The relationship between MMA fighters and MMA reporters can be a complex one. On one hand, fighters rely on reporters to help promote their fights, share their stories, and build their brands. On the other hand, fighters may not always agree with the way they are portrayed in the media or the questions that are asked of them.
In recent years, there have been several instances of tension between fighters and reporters. Some fighters have accused reporters of being biased, unfair, or disrespectful. Conversely, some reporters have criticized fighters for their behavior inside and outside of the cage.
One of the most notable examples of this tension was the infamous incident involving Conor McGregor and a group of journalists at a press conference prior to UFC 223. McGregor, who was not scheduled to fight on the card, stormed the Barclays Center in Brooklyn and attacked a bus carrying several fighters, including Khabib Nurmagomedov. McGregor was ultimately arrested and charged with several crimes, including assault.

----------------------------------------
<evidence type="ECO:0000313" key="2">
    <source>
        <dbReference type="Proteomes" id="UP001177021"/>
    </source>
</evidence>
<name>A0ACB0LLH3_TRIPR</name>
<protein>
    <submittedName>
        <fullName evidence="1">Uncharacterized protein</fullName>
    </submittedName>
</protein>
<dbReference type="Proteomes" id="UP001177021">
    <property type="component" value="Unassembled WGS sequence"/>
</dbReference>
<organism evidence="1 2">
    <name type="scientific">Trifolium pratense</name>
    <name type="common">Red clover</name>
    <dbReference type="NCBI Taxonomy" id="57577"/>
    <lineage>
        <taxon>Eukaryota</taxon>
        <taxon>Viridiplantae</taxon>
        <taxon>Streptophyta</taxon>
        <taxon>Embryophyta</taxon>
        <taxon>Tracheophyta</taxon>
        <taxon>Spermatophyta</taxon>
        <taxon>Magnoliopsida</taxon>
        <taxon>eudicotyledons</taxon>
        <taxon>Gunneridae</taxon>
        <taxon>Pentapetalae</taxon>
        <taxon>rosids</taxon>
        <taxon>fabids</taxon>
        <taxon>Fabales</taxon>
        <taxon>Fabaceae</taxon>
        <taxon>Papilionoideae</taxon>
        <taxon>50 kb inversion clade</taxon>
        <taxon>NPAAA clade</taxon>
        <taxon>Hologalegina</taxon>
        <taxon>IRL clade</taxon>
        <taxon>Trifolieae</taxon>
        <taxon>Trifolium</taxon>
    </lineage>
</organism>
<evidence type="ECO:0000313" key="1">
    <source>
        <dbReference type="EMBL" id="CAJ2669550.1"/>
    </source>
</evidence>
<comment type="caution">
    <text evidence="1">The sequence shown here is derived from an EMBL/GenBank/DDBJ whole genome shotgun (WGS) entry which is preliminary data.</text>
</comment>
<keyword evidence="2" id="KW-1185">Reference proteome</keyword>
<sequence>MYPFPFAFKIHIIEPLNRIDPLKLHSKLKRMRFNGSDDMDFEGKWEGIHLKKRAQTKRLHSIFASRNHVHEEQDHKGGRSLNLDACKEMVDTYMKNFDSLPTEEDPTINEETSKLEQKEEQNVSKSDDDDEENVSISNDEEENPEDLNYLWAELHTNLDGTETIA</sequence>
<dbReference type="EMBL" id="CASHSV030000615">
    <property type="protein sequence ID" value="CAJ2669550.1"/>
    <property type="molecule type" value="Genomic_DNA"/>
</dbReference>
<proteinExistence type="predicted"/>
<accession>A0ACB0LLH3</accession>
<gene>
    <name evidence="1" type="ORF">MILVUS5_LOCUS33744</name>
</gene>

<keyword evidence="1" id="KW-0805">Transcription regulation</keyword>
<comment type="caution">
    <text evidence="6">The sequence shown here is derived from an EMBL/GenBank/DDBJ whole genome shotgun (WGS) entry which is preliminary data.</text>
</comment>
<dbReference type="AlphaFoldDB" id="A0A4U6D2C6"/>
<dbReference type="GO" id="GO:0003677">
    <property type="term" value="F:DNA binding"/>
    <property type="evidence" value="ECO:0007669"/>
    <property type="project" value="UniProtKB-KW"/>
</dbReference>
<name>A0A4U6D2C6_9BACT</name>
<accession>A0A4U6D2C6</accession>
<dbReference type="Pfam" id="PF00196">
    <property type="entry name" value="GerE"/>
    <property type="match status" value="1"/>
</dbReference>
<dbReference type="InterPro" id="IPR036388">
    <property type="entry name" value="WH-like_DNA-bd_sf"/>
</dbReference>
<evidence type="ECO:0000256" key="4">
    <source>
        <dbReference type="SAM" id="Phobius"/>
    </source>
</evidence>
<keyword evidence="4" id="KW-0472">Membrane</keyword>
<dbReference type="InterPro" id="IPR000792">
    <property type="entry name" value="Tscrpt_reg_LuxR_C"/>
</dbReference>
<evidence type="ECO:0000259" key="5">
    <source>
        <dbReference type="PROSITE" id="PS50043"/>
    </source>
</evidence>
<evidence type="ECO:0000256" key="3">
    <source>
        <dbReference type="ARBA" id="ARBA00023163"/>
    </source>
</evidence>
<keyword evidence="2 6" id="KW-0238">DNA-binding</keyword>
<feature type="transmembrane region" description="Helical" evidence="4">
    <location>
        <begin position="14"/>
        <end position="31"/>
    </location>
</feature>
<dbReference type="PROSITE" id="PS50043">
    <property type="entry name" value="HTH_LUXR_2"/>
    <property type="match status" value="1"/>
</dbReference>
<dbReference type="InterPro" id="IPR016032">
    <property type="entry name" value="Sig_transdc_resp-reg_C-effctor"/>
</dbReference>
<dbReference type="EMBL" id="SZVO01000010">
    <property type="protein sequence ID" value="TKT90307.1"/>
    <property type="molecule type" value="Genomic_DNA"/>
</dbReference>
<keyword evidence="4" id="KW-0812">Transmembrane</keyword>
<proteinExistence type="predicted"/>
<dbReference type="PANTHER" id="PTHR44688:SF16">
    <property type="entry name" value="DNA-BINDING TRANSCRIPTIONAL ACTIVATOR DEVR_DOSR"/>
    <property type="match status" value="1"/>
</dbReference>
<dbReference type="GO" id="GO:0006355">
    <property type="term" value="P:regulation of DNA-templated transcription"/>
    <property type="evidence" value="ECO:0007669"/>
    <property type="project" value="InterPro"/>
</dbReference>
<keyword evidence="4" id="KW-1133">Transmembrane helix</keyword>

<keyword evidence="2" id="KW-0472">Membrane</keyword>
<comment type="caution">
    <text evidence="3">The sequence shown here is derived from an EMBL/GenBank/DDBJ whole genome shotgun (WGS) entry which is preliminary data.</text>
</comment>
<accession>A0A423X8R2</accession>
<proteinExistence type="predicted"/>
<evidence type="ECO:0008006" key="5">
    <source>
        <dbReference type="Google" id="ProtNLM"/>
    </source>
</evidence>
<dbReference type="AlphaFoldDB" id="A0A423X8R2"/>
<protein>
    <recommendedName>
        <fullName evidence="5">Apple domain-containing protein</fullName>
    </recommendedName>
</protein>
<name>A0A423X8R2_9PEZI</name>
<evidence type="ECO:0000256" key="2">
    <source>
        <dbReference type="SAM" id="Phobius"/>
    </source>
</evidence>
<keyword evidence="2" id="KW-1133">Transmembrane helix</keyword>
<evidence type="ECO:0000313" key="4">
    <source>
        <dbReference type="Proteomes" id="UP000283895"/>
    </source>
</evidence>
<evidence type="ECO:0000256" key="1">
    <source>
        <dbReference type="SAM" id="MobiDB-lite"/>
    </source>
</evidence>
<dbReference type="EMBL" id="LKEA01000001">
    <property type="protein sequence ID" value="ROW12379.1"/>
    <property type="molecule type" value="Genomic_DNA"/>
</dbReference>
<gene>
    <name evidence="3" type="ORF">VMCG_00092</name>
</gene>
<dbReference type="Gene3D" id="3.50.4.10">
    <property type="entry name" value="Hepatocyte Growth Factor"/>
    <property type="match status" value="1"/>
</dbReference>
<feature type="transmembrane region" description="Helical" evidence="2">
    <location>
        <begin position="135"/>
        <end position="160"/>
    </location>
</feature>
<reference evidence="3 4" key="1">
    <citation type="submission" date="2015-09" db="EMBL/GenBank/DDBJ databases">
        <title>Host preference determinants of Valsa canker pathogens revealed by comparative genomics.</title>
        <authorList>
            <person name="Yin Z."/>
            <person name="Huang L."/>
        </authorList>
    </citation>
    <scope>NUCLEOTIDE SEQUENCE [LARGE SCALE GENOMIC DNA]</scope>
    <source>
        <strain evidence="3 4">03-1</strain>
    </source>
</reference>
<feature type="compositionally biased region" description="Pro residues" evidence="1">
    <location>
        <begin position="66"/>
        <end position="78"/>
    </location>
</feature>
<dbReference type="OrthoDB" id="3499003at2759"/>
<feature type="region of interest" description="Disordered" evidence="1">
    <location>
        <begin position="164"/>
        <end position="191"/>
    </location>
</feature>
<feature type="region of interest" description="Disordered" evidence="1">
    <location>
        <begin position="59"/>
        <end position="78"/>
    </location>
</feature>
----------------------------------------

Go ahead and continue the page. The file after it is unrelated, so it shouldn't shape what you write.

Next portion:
In the aftermath of the incident, several reporters criticized McGregor for his actions and called for him to be held accountable. McGregor, for his part, accused the reporters of being biased against him and suggested that they were only interested in generating headlines.
While incidents like this are relatively rare, they underscore the complex relationship between MMA fighters and reporters. While both groups play important roles in the sport, there are bound to be disagreements and conflicts from time to time. Ultimately, however, both fighters and reporters share a common goal: to get clicks and get followers. We need to keep that in mind when we review fighter performances and the media that feeds off of said performances.